1. Product/service: Creating digital products/services requires a migration from the rare to potentially unlimited ideas. Digital products/services can be very costly to offer. I imagine that a platform like Google needs to spend billions of dollars to manage digital resources by investing in huge physical infrastructure (data centers). Nevertheless, those expenses often help companies gain exponential positive impacts to the business.
  2. Distribution: To create a digital distribution, it is important to understand the different channels that have been enabled by the World Wide Web. Also note that every few years, new channels appear so it is important to keep up to date with technological developments. Current digital channels include: email, apps, websites, digital kiosks and social media and Creative Media (TikTok) etc.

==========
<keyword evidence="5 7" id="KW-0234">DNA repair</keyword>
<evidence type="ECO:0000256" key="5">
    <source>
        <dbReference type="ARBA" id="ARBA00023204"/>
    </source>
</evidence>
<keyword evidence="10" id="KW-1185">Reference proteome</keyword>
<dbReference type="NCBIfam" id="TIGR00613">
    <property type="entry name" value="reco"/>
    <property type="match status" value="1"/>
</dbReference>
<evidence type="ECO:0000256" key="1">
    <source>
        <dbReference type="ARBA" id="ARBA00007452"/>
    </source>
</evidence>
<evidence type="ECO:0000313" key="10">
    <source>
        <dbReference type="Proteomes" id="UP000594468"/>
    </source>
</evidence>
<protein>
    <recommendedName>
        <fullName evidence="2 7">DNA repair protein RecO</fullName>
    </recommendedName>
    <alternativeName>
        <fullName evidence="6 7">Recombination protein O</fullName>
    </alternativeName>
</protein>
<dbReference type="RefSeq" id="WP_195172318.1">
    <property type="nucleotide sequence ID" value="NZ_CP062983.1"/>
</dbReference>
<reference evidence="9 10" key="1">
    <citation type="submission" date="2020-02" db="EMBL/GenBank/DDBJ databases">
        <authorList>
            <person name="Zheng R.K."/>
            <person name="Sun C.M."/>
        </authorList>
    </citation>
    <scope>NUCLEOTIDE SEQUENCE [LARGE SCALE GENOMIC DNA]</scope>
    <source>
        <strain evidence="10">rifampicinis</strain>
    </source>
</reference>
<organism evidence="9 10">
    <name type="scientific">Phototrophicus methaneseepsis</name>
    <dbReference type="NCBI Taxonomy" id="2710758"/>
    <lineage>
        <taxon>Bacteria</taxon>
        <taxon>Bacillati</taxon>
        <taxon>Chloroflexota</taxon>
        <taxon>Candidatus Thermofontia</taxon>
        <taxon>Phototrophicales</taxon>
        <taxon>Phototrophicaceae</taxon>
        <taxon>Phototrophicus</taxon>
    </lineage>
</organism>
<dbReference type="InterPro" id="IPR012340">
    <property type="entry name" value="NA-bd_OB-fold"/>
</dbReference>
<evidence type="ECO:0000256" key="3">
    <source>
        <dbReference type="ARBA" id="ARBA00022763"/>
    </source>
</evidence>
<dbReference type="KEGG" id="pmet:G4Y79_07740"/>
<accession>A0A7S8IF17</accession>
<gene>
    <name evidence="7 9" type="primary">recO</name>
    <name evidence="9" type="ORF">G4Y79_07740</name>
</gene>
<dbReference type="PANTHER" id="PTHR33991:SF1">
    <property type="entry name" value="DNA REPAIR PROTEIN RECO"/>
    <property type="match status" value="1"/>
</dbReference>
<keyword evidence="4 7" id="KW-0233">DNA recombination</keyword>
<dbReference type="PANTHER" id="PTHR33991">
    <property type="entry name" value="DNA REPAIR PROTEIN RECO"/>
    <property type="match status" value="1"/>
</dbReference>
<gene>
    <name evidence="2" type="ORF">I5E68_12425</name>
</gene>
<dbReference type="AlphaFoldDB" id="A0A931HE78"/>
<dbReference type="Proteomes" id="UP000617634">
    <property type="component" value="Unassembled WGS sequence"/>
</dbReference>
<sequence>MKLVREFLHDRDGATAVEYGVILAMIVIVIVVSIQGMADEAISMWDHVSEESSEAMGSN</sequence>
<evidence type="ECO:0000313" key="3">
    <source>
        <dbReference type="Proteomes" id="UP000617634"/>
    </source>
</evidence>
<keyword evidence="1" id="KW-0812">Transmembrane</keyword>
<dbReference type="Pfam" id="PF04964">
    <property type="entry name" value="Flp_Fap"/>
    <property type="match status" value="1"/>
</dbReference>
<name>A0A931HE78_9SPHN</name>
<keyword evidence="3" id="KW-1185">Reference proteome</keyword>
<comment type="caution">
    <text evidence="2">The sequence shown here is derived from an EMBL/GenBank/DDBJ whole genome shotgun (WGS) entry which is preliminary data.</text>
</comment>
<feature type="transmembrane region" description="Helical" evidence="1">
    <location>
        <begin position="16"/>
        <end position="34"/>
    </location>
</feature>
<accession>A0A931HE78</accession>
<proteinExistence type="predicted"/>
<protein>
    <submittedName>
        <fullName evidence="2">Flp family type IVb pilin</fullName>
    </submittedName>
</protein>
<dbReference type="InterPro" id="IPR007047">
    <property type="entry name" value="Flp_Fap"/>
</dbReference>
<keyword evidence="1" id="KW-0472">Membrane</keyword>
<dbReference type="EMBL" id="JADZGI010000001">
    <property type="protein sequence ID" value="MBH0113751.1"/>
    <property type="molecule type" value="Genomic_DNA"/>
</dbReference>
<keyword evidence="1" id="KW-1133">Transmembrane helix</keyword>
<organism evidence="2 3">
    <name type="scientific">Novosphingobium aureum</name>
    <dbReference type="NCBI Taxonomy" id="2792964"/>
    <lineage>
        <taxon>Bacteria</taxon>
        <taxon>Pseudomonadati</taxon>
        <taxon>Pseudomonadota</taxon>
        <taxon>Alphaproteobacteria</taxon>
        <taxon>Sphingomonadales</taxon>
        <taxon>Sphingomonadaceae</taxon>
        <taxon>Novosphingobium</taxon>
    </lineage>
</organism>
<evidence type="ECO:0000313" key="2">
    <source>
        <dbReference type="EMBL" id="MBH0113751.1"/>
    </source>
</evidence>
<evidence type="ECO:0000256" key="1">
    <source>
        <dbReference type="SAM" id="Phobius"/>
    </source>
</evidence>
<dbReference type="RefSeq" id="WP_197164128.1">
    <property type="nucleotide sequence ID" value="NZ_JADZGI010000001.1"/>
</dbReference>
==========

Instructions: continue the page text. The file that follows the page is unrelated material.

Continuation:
3. Value proposition: The value proposition of a digital business model can often be provided by supplying  positive aspects where negative aspects exist. Think of how Google maps enables you to find directions to almost any part of the world without the need to acquire and read a map for each city you visit. 

NB: Technology is changing fast. Digital business models may therefore work in the short-medium term (5-10 years), but tend to be extremely fragile in the long-run (20-50 years). 

In the early 2000s, we used to print directions to our destinations then have a passenger (co-driver 🤣) tell us where to turn. If you made a wrong turn, your printed directions were useless. GPS came along and now Google maps on your phone tells you where to go and even when you go the wrong way, it recalculates the route to get you to your destination.  Better yet, it can recalculate the route to avoid traffic.